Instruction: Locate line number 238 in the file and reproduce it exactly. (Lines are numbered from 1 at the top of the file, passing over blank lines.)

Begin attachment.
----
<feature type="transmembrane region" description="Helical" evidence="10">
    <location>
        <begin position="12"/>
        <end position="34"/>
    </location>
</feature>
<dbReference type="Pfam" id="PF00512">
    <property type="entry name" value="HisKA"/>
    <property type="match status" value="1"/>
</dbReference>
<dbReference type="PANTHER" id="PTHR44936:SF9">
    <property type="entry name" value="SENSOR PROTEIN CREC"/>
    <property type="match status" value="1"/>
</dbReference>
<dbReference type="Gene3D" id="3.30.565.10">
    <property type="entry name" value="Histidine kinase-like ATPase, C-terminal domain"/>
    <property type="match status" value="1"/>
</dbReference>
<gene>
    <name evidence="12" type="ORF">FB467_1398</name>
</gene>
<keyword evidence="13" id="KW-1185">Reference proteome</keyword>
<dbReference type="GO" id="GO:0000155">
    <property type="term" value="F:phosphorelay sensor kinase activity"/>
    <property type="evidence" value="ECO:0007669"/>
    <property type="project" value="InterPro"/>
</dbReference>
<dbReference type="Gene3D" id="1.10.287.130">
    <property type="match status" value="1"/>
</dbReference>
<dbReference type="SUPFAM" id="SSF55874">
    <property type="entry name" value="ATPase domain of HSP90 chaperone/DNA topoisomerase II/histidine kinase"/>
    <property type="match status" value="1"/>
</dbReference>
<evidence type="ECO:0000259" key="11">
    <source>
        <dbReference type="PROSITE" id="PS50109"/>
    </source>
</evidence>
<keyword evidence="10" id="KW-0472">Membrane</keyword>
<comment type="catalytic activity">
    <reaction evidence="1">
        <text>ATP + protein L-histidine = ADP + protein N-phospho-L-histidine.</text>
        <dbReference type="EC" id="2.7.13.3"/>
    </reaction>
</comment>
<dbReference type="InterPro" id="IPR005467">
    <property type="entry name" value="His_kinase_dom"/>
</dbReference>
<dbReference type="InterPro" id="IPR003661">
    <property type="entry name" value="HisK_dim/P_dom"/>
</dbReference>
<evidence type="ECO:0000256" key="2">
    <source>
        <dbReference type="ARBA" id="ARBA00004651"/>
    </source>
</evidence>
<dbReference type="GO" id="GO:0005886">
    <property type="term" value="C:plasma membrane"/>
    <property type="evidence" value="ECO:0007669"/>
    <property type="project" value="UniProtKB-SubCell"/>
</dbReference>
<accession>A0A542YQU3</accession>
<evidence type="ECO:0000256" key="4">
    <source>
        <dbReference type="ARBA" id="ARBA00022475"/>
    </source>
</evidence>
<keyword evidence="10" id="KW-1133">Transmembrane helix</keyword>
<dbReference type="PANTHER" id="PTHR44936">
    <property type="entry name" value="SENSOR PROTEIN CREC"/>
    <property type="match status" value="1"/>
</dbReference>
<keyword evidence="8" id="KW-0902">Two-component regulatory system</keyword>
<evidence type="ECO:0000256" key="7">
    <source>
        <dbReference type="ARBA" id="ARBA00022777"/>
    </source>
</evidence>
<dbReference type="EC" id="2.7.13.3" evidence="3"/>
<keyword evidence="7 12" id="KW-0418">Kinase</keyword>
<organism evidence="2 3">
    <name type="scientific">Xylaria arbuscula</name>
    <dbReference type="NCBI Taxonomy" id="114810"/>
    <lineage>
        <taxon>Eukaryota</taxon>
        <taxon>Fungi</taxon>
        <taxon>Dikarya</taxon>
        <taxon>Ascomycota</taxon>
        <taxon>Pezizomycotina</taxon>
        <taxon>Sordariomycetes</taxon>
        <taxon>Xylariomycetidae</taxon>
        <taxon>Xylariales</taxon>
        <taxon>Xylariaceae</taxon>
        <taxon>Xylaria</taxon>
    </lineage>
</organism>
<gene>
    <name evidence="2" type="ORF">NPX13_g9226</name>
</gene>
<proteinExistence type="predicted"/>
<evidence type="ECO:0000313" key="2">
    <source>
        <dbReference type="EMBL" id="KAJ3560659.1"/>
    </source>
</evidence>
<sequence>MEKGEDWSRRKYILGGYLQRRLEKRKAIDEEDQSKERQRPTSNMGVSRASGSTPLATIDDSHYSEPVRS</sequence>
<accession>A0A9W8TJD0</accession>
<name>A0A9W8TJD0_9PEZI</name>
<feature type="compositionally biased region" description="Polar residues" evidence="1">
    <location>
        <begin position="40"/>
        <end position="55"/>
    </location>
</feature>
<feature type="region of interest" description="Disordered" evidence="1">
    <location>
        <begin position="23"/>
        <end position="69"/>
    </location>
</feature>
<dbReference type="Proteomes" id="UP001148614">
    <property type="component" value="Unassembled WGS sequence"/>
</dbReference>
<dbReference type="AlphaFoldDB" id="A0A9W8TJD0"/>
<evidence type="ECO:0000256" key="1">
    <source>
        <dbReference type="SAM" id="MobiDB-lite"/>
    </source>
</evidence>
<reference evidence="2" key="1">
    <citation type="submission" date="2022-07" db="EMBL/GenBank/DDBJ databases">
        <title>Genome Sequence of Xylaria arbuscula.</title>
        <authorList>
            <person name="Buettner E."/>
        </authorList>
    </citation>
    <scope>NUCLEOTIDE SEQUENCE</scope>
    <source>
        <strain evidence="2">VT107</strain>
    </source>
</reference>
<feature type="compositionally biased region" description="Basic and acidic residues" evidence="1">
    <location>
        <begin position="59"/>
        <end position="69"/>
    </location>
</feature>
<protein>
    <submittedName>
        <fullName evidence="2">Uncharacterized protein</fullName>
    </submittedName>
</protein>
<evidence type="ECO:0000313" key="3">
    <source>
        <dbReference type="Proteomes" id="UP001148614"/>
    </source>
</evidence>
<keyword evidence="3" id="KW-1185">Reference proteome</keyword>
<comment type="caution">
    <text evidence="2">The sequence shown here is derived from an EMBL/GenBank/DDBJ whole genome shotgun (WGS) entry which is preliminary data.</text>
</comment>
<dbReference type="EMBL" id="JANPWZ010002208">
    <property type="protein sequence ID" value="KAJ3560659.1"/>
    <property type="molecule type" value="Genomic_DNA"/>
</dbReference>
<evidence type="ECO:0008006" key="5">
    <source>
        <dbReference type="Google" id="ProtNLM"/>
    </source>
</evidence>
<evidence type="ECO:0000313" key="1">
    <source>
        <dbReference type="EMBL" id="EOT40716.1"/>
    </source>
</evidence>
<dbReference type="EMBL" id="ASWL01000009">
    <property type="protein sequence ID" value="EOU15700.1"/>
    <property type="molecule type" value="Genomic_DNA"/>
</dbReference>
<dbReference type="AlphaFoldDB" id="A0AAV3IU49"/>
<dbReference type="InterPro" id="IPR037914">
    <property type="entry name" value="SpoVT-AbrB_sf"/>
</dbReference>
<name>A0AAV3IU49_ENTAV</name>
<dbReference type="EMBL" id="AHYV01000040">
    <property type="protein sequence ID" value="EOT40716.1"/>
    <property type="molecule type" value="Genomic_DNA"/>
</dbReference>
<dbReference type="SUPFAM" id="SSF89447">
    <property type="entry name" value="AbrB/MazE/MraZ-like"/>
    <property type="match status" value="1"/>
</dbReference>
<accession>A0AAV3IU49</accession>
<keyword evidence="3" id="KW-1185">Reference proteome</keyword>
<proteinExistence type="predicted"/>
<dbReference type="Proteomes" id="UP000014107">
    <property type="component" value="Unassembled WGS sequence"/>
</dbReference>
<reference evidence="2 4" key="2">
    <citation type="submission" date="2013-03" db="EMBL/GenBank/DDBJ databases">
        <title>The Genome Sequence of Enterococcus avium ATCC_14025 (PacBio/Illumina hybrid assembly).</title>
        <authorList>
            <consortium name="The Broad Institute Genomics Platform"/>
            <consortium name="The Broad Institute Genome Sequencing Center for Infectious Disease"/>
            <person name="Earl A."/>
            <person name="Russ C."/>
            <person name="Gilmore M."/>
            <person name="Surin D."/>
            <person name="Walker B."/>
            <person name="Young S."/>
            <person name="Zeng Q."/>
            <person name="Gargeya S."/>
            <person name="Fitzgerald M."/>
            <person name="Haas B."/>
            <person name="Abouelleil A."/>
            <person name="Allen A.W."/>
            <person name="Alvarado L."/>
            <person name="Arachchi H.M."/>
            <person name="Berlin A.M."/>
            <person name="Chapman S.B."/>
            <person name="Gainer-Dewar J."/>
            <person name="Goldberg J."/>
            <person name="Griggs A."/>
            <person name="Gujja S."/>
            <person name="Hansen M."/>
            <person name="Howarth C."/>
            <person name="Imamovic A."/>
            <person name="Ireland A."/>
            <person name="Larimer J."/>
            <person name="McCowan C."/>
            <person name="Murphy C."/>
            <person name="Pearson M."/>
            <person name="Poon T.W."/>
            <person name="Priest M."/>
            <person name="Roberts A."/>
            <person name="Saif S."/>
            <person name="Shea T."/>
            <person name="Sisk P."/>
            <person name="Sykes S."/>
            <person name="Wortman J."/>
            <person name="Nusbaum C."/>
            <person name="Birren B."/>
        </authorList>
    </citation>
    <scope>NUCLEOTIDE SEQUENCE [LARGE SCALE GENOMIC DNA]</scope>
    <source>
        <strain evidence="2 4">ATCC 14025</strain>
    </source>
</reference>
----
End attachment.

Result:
            <person name="Shea T."/>